Depends upon what you mean by "properly handling their operations". Placing expectations upon someone that are impossible and totally divorced from reality... and then threatening their job for failing to meet them... is a pretty cutthroat way to run a business, especially when the only ones who ever get whacked are by some strange coincidence only months away from a decent retirement package.



    Theres a big difference between the "poor" UPS management and the "almost ready to retire and cost the company $120K over 10 years" management.

    This isnt about getting rid of "poor" management, its about intimidating those who survive into meeting ever more impossible goals by any means necessary.

    When the decent guys get whacked and only the cutthroat ballbusters are left, its pretty tough to create the atmosphere of trust, respect and cooperation that is going to be necessary to help us work together and get UPS through these lean times.
     
  15. anonymous6

    anonymous6 Guest

    be proactive and consult a good attorney while you are still here and somehow let the higher ups know about it.

    a good defense is a strong offense.

    always has worked for moi.
     
  16. redshift1

    redshift1 New Member

    UPS usually gives complete retirement benefits to fired management who are within 1-2 years of retirement to avoid lawsuits. Under the current conditions many management people refuse to make any decisions at all without approval, everyone's hunkering down in their foxholes.
     
  17. Jones

    Jones fILE A GRIEVE! Staff Member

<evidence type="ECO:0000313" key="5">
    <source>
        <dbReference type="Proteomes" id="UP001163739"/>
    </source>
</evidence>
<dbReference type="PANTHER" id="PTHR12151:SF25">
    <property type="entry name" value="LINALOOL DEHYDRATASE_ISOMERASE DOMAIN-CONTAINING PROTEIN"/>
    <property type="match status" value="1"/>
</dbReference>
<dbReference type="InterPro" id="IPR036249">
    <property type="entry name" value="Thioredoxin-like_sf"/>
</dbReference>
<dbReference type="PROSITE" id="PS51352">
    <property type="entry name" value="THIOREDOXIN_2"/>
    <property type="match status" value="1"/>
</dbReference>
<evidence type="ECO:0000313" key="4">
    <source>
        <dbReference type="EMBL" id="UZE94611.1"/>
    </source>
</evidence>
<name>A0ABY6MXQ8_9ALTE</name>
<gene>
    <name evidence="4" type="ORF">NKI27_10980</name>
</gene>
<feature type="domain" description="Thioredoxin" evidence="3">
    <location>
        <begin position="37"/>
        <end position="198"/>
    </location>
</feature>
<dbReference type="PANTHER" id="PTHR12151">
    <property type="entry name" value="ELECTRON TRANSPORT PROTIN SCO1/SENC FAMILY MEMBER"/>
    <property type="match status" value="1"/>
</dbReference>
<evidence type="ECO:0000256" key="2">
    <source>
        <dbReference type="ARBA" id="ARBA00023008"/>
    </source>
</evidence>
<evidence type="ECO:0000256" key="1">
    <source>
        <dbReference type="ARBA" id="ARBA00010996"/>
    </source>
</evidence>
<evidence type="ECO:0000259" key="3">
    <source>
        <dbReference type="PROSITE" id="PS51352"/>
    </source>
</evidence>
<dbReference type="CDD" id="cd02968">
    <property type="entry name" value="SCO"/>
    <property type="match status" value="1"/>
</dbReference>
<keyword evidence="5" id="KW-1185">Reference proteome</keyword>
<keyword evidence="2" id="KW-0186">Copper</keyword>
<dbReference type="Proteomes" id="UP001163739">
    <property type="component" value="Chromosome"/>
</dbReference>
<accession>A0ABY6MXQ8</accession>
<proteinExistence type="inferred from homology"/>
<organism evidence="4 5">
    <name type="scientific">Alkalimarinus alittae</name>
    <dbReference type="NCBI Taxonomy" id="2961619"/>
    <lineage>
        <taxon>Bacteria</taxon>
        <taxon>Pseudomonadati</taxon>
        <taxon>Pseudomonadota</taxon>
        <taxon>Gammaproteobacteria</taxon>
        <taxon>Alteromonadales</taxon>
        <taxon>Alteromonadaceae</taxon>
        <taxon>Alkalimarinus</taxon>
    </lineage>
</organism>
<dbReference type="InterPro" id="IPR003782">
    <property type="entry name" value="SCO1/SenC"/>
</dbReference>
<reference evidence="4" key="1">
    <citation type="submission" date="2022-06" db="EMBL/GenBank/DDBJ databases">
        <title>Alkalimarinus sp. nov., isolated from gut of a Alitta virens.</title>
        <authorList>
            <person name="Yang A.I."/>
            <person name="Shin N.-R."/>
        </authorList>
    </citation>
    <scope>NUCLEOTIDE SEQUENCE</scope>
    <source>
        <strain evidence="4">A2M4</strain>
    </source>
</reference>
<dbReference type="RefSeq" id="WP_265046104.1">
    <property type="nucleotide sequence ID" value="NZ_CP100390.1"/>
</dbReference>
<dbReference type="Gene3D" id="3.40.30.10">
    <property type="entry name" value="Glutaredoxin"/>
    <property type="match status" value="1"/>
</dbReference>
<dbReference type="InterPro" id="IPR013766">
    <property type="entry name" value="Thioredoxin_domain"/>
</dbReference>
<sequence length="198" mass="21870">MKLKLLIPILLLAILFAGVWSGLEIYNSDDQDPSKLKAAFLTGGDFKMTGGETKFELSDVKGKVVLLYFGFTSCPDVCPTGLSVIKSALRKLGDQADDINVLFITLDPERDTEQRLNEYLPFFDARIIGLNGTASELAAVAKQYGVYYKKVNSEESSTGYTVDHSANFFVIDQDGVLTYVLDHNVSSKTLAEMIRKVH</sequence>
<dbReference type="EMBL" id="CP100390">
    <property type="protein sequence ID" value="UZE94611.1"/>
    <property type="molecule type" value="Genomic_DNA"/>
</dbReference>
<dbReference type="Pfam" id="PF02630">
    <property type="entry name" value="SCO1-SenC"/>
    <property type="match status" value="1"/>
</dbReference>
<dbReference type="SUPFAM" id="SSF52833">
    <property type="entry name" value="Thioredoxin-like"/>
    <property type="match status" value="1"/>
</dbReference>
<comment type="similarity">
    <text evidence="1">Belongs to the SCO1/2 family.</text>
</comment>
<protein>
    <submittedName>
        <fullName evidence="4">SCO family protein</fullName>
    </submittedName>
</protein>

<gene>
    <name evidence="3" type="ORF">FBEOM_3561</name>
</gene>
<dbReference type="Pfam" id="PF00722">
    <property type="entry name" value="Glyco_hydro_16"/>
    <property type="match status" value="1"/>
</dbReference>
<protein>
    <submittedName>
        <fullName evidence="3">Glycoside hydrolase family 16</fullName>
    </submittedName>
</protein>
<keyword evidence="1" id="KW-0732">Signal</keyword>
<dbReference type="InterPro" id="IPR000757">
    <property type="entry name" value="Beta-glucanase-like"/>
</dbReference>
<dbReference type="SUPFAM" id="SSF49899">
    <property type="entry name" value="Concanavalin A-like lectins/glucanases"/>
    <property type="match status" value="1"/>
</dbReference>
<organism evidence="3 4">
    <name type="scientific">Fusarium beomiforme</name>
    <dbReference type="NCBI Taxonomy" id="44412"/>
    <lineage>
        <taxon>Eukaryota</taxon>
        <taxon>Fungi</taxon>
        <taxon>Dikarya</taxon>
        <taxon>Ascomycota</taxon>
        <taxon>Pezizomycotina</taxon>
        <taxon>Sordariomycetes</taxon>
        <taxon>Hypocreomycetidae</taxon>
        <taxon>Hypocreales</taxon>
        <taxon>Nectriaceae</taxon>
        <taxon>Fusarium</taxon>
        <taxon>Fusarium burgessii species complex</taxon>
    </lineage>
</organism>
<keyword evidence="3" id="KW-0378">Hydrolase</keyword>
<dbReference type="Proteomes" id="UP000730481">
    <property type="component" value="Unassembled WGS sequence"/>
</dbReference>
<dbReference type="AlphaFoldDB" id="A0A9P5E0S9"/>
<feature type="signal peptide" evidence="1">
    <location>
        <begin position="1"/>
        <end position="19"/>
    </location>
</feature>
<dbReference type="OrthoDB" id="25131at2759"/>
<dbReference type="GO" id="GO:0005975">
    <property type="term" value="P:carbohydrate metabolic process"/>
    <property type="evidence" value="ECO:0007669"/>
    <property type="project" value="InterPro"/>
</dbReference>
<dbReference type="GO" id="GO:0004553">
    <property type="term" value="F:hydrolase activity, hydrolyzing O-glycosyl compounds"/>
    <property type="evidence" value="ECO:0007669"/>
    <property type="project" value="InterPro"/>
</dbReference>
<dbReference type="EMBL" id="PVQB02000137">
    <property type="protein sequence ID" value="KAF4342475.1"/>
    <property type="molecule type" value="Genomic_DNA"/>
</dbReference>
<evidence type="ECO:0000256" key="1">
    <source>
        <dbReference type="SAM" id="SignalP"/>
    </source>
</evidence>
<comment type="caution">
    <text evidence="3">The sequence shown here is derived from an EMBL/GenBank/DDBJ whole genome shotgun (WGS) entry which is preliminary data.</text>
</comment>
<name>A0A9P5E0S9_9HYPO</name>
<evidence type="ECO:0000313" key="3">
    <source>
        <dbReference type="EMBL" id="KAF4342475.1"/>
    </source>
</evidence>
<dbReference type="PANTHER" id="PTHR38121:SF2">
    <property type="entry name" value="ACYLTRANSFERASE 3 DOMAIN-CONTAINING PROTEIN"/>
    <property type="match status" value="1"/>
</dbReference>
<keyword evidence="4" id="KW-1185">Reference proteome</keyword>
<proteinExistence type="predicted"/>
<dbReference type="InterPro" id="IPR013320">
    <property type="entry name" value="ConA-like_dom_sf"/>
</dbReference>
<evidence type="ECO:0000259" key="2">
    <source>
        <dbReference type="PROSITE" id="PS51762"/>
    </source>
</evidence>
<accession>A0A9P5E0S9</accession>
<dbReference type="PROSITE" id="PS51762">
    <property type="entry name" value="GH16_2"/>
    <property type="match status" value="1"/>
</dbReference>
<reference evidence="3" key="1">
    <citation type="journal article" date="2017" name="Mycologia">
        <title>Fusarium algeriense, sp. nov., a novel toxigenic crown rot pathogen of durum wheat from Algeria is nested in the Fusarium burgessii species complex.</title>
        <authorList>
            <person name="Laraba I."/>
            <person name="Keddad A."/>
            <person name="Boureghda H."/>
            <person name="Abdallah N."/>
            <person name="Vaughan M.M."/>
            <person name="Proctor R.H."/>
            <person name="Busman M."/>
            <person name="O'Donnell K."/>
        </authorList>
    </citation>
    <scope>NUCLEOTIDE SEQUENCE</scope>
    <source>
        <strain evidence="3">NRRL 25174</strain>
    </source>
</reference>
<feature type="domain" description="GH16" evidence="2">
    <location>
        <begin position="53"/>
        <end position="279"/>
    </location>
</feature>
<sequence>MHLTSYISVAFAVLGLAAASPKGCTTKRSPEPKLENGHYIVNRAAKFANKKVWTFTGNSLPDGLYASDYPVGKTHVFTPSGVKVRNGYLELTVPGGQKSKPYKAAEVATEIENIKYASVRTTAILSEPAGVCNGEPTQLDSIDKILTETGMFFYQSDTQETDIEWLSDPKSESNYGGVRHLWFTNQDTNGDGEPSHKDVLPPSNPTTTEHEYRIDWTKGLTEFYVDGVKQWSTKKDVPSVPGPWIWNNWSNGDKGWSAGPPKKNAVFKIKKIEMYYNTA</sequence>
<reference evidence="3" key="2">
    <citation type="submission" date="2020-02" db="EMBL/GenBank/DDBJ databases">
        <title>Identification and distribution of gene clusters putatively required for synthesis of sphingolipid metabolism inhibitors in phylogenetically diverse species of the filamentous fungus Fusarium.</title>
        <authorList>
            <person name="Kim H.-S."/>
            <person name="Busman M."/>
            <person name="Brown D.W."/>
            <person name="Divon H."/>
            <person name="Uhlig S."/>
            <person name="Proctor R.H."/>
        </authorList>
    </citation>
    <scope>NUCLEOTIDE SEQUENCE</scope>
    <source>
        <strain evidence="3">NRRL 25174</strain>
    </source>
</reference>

Sounds like a lot of the drivers in my center, the smart ones anyway :wink2:.
     
  18. pretzel_man

    pretzel_man Well-Known Member

    Again, you are assuming that you know all the appropriate facts here. In my 30+ years in management, I have NOT seen "decent guys get whacked". I have certainly never seen anyone target those close to retirement.

    In fact, in my own group I have many 50+ individuals reporting to me. There is zero pressure to have them leave the company.

    I certainly do not know details for those management people you mention. I doubt you do either. If they are being disciplined due to unrealistic expectation, I would agree with you. If they are not taking care of their responsibilities, they should be disciplined.

    With all the complaining about management, there is a large chance that it is the latter.

    P-Man
     
  19. DS

    DS Fenderbender

    Ive been around awhile and I think this is one of ups's biggest problems.
    Its personality conflicts.It's not all management,it happens everywhere all the time.One guy is well liked by some upper management person and dislikes another and "gets rid" of them any way they can.It could be a center manager hating a driver or a DM that gets told he's wrong by an on car sup.
    I don't really believe theres any correlation to anyone not getting thier retirement benefits just to save money,or that theres a bounty paid.
    I appreciate pretzel man's view,and respect that he has managed to keep his integrity through so many years.All in all good drivers are a dime a dozen,good sup's are very hard to find.
     
  20. Ms.PacMan

    Ms.PacMan Well-Known Member

    In my neck of the woods, UPS has taken on this weird cult-like feel in the last couple of years - management specifically.

    Our safety message Friday via the diad was "We can trust each other, but not the public. Be aware of your surroundings today." That's just weird.